Geithner says financial plan due in weeks

WASHINGTON (Reuters) - U.S. President Barack Obama will lay out a comprehensive plan in the next few weeks to attack the worst financial crisis since the Great Depression, Timothy Geithner, his nominee to head the U.S. Treasury, said on Wednesday.

At a Senate confirmation hearing at which he apologized for a lapse in paying more than $34,000 in taxes earlier this decade, Geithner sketched out a multi-pronged approach to stabilize housing, strengthen banks and support consumer credit to help the economy break free of a year-long recession.

“What the president is going to do is he’s going to come before the Congress, we hope in the next few weeks, and lay out for the American people a comprehensive plan to help stabilize the core of our financial system,” Geithner told the Senate Finance Committee.

Geithner, who in his current job as president of the New York Federal Reserve Bank has been a key participant in government efforts to prop up financial markets, declined to provide specifics, saying details had yet to be worked out. “We’ve seen the costs, in terms of uncertainty created by tentative signals not followed up by clear actions,” he said.

Geithner’s comments disappointed some investors, who had hoped the administration would move more quickly to help banks unload a mountain of bad debt, and briefly pushed stocks into negative territory before a big late-day rally.

“To expect that Timothy Geithner or any one else in the new team would have a comprehensive plan to revert this crisis in less than 24 hours after the start of the new administration, is a cheap shot,” said Roger Kubarych, chief U.S. economist with Unicredit Markets and Investment Banking in New York. “It is true that the team was formed a couple of months ago and they’ve been tackling the issue but people forget this is a new Congress and any plan needs to be approved by the very same senators that are now grilling Geithner.”

Geithner said the new administration was reviewing a “broad range of proposals,” including the option of setting up a government-run “bad bank” to take toxic assets off banks’ books. The United States took a similar approach to resolve the savings and loan crisis of the late 1980s and early 1990s.

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He said the retooling of the government’s $700 billion financial rescue program would tackle the housing crisis and involve “much more substantial direct support to credit markets” so lending can resume to small businesses, car buyers, college students and real estate markets.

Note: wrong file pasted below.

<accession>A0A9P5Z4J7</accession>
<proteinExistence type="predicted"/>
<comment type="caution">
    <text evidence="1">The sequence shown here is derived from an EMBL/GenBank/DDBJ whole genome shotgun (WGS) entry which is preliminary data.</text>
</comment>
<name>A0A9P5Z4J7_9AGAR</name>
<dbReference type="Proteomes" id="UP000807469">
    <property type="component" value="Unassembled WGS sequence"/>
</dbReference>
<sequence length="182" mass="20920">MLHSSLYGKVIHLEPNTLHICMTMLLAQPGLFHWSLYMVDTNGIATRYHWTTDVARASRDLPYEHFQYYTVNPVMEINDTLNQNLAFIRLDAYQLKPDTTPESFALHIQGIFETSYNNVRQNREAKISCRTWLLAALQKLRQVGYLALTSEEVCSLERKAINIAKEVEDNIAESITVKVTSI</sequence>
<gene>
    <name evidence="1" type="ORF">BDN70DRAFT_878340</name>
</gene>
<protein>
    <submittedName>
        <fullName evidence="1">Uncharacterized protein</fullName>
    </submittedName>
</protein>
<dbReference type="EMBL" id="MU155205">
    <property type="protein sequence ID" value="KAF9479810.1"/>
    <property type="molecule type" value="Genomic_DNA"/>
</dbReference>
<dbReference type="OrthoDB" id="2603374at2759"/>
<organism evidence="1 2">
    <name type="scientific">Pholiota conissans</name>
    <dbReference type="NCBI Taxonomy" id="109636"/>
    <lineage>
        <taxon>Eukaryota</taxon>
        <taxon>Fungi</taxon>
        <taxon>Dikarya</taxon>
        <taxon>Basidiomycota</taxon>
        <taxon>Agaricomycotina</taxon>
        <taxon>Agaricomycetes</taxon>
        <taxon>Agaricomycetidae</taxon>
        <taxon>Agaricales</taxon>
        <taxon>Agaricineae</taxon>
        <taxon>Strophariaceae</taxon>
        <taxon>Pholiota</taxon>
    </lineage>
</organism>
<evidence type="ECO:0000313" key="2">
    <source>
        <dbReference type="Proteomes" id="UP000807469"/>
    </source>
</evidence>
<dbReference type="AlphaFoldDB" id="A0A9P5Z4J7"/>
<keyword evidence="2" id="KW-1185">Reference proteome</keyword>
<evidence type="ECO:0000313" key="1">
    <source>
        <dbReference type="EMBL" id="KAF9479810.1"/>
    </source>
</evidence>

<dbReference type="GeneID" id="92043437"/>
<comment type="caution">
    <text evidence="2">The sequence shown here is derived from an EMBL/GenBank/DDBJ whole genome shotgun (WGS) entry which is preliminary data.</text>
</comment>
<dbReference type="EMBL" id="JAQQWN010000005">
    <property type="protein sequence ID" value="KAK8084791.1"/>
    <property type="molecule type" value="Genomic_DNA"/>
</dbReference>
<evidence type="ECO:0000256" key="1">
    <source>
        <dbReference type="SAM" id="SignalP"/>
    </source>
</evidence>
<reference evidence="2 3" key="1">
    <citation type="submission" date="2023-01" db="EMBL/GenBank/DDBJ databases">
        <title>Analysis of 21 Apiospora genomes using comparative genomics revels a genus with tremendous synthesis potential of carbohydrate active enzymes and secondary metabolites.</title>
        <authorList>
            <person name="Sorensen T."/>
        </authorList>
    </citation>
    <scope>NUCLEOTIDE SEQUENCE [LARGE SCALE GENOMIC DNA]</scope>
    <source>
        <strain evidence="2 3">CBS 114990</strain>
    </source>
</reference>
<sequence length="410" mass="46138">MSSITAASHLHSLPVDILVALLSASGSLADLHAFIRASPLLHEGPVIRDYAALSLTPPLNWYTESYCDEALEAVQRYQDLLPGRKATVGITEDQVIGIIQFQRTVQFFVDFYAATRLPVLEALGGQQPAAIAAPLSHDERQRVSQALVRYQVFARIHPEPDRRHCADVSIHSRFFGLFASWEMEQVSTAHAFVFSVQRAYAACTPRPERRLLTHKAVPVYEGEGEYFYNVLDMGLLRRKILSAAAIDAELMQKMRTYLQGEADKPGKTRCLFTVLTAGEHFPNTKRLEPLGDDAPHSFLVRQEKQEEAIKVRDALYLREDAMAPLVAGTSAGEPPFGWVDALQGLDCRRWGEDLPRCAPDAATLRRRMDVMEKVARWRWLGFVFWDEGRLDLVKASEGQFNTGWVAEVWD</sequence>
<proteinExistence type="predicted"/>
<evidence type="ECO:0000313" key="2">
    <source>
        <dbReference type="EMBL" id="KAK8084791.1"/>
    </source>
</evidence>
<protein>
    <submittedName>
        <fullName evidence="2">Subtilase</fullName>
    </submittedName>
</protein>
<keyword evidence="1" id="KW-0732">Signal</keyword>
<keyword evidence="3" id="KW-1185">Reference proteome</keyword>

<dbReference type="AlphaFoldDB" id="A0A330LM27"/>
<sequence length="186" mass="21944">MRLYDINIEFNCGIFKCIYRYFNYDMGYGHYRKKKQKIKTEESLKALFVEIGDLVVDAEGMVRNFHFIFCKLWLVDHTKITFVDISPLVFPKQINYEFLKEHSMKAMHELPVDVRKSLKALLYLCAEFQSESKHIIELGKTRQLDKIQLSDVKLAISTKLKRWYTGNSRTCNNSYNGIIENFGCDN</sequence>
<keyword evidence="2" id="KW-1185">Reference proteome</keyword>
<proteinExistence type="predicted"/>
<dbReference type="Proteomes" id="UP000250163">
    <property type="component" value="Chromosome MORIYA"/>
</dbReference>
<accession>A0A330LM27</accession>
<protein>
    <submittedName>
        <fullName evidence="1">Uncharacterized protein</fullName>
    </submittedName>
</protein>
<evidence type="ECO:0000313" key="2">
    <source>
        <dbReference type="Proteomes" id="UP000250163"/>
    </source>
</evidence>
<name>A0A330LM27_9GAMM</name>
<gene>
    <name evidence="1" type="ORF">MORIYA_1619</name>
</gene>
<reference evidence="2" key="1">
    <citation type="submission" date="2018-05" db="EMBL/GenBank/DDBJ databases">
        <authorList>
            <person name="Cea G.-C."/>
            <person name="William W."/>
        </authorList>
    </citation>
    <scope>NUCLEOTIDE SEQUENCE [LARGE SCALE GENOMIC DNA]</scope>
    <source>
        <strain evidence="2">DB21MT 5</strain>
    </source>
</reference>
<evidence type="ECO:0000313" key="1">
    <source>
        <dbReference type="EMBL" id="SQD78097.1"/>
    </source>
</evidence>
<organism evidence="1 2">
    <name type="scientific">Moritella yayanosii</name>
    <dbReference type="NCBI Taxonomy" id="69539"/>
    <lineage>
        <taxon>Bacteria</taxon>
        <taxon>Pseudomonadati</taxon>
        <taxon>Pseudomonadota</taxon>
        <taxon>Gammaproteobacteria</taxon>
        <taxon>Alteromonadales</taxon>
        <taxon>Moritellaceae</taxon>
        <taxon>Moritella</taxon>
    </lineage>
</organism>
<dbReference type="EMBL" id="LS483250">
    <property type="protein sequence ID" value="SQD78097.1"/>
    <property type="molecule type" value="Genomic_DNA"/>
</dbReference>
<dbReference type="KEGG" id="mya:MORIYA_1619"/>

Geithner faced sharp questioning over his failure to pay about $34,000 in self-employment taxes when he worked for the International Monetary Fund earlier this decade, and issued a public apology.

“These were careless mistakes. They were avoidable mistakes. But they were unintentional,” Geithner said. “I want to apologize to the committee for putting you in the position of having to spend so much time on these issues.”

Geithner paid back taxes and interest for 2003 and 2004 after an Internal Revenue Service audit. While he made the same tax error in 2001 and 2002, he did not pay back taxes for those years until after Obama expressed interest in nominating him.

“It strains credulity to think that it didn’t immediately occur to you that you had that liability for the whole time that you were at the IMF,” Sen. Jon Kyl of Arizona, the No. 2 Republican in the Senate, told Geithner.

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Despite the flap over his taxes, which was seen as particularly problematic since the IRS is part of the Treasury Department, Geithner was expected to win Senate approval. “You’re going to be confirmed,” Republican Sen. Pat Roberts of Kansas predicted.

The committee scheduled a vote on his nomination for 10 a.m. (1500 GMT) on Thursday, which could put Geithner on track to win the needed backing of the full Senate by the end of the week.

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Geithner told lawmakers, many of whom are upset at how the government’s financial rescue program has been run, that the Obama administration would require banks receiving government money to document increased lending.

“We have to fundamentally reform this program to ensure that there is enough credit available to support recovery,” said Geithner, who played a central role in the government’s decisions to organize an orderly sale of failing investment bank Bear Stearns and to shield insurer American International Group from collapse.

Asked about government support for the auto sector, which has received funds from the program, he said the administration was in the process of assembling restructuring and manufacturing experts to study labor contracts and come up with changes to the program that would strengthen the industry.

Geithner did not make any direct comments on the Treasury’s longstanding policy in support of a strong dollar, but said he would work to ensure that trading partners, particularly China, would pursue flexible currency regimes.

“Our interests as a nation lie in trying to make sure China manages its transition as effectively as possible, with least potential damage and risk to the global economy,” he said. “It is going to require a very substantial sustained engagement.”

Additional reporting by Alister Bull, Mark Felsenthal, Emily Kaiser, Lucia Mutikani and Nancy Waitz; Editing by Leslie Adler